Supreme Court Strikes Down Key Restrictions In Texas Anti-Abortion Law

Pro-abortion rights activists wait for rulings in front of the U.S. Supreme Court on Monday in Washington. In a 5-3 ruling, the justices struck down key aspects of a Texas abortion law. (Pete Marovich/Getty Images)

The Supreme Court struck down key aspects of a Texas abortion law Monday, casting doubt on similar laws in nearly two dozen states.

At issue in the court’s decision were two specific provisions of a sweeping law to restrict abortions passed by the Texas legislature in 2013. The provisions before the court required doctors who perform abortions to have admitting privileges at a hospital no more than 30 miles from the abortion clinic and required abortion clinics to meet the same health and safety standards as “ambulatory surgical centers” that perform much more complicated procedures.

Opponents of the bill argued before the court that if both requirements were to be enforced, only 10 clinics would remain to perform abortions in Texas, compared to more than 40 before the law was passed. Such limited access in a state so large would cause an “undue burden” on a woman’s right to obtain an abortion, they said.

The court has said in the past that states can regulate access to abortion but not in a way that causes an undue burden on women.

In a 5-3 ruling, written by Justice Stephen Breyer, the court said that “both the admitting privileges and the surgical-center requirements place a substantial obstacle in the path of women seeking a previability abortion, constitute an undue burden on abortion access, and thus violate the Constitution.”

One of the key questions was which side Justice Anthony Kennedy, who has been a swing vote on abortion issues, would join. He signed onto the majority opinion with the four justices who traditionally support abortion rights.The immediate impact of the ruling means that the plaintiff in the case, Whole Woman’s Health, will not have to close any more of its Texas clinics.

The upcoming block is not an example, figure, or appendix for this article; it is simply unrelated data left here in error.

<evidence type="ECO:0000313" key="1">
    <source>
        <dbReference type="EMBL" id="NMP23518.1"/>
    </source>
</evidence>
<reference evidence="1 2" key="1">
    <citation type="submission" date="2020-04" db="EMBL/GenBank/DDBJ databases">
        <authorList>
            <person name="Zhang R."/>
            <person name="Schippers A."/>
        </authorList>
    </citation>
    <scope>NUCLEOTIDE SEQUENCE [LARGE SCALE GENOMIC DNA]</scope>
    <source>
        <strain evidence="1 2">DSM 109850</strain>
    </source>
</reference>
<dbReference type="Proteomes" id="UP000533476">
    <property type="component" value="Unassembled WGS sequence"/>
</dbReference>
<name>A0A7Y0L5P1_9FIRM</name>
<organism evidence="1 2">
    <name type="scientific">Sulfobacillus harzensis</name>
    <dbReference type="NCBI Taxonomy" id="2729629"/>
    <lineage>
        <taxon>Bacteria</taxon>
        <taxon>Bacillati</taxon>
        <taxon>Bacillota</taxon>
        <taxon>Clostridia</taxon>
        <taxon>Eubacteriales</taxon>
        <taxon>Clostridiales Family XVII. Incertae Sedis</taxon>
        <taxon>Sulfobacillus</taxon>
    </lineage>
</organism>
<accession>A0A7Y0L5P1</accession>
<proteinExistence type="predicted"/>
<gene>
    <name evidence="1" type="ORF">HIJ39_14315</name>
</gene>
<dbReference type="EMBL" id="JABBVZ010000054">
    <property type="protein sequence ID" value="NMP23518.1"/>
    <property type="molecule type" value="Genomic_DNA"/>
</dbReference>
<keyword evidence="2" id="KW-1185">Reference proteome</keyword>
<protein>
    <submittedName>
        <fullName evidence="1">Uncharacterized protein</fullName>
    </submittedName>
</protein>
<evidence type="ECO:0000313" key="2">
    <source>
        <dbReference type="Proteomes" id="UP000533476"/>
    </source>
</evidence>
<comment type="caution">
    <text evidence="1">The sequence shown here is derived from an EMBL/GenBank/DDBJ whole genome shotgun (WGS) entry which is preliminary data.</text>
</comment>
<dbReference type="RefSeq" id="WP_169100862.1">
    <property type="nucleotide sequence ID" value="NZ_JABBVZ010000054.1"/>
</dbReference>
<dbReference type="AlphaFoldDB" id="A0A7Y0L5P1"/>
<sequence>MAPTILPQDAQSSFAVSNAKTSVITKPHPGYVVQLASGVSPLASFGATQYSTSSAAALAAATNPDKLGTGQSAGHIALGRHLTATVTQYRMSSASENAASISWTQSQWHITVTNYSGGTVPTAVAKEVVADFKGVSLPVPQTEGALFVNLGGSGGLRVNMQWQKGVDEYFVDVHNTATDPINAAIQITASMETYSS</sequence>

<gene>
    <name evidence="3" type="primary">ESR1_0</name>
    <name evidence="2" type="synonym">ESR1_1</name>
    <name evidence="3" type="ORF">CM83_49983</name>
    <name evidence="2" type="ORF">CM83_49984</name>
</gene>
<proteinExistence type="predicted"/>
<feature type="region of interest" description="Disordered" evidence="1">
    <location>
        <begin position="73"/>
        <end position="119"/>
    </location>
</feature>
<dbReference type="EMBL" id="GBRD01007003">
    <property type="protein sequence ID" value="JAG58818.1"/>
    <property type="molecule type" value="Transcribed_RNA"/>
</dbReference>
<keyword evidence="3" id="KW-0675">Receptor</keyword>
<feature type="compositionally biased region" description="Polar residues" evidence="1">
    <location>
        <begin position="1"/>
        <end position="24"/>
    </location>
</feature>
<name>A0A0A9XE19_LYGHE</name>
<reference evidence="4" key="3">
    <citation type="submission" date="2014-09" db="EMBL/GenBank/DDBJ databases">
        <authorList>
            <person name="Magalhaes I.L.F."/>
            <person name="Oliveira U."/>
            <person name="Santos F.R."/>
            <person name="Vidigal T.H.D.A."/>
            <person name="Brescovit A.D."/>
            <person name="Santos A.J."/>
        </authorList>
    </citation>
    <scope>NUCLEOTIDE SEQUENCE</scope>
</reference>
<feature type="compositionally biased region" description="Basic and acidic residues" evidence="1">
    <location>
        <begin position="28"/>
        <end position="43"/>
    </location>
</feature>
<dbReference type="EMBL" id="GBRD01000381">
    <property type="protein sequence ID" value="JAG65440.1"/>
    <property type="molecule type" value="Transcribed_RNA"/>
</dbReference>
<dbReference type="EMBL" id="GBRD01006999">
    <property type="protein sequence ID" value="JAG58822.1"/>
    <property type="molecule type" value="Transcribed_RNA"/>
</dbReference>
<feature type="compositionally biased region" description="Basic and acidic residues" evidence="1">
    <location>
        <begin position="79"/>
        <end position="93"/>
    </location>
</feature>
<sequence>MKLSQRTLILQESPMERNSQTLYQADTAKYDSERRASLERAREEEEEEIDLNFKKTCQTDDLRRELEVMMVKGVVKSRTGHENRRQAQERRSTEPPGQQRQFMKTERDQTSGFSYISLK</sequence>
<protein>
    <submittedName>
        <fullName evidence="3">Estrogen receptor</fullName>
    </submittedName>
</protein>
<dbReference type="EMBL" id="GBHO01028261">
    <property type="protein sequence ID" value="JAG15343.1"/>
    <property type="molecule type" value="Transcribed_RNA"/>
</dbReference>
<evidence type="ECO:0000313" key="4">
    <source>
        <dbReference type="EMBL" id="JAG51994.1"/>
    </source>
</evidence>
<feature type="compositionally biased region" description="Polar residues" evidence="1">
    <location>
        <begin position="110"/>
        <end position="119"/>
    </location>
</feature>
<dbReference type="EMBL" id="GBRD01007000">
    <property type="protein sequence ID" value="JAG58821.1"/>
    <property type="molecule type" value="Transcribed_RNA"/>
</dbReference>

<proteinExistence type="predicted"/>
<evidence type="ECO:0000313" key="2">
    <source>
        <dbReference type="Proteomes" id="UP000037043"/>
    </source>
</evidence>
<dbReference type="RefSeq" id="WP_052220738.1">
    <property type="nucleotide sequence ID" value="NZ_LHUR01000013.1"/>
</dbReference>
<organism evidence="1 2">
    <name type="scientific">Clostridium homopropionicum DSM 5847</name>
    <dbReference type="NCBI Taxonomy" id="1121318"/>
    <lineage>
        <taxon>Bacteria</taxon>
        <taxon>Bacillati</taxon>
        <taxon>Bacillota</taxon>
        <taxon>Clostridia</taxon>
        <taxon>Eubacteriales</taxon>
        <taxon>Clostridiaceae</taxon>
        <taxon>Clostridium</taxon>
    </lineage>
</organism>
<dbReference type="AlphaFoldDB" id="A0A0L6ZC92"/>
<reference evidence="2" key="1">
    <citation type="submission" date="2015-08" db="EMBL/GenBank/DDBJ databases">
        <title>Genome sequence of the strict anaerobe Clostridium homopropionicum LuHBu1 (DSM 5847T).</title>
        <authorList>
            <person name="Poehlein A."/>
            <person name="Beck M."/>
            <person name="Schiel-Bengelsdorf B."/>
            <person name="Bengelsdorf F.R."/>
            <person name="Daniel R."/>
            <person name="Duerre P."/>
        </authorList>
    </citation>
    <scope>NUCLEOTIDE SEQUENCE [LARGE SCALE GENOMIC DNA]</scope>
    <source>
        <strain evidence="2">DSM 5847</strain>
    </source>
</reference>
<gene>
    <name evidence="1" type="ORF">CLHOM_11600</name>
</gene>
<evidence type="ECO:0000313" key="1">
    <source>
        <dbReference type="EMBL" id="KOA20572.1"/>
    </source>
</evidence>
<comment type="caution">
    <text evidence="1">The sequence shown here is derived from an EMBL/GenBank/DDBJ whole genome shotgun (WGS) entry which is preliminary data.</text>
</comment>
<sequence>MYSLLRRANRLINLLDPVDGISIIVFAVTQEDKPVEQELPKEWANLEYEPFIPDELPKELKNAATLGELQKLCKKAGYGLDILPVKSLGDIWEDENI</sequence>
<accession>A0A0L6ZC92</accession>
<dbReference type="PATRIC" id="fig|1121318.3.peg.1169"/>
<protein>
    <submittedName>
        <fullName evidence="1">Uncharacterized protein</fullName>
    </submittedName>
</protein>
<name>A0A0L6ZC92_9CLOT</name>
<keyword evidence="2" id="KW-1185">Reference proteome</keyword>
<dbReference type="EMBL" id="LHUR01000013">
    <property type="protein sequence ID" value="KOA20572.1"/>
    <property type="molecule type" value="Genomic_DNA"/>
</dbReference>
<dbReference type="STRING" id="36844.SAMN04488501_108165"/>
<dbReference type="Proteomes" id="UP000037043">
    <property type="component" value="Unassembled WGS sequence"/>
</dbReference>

“Every day Whole Woman’s Health treats our patients with compassion, respect and dignity,” said Amy Hagstrom Miller, the founder and CEO of the group. “And today the Supreme Court did the same. We’re thrilled that today justice was served and our clinics stay open.”

The Center for Reproductive Rights, whose lawyers argued the Texas case before the Supreme Court, says the decision could have far-reaching implications. While each individual state law will have to be judged on its own merits, this decision represents “a clear statement by the court about what the standard should be in these types of cases,” said Julie Rikelman, the group’s director of litigation. “The benefits of restriction have to outweigh the burden.”

Rikelman added that in several cases where state laws were blocked pending the outcome of this case, including Wisconsin, Louisiana, and Alabama, “this reinforces” lower court rulings that found those laws “were likely unconstitutional.”

Many of the laws were based on models written by Americans United for Life, an anti-abortion legal group. Clark Forsythe, the group’s acting president, said Monday’s decision “endangers women nationwide as health and safety standards are at risk.”

The impact on other states with similar laws is not yet clear. According to the Guttmacher Institute, 14 states require physicians that perform abortions have admitting privileges or some other relationship with a nearby hospital, while 22 states have facility requirements that are near or exactly what is required to be an ambulatory surgical center.

The main dissent in the case was written by Justice Samuel Alito, and joined by Chief Justice John Roberts and Justice Clarence Thomas. They argued that the constitutional question should not have been triggered in the case, because part of the law had previously been challenged separately and the plaintiffs lost.

“As we have said, ‘a losing litigant deserves no rematch after a defeat fairly suffered, in adversarial proceedings, on an issue identical in substance to the one he subsequently seeks to raise,” the dissent said.

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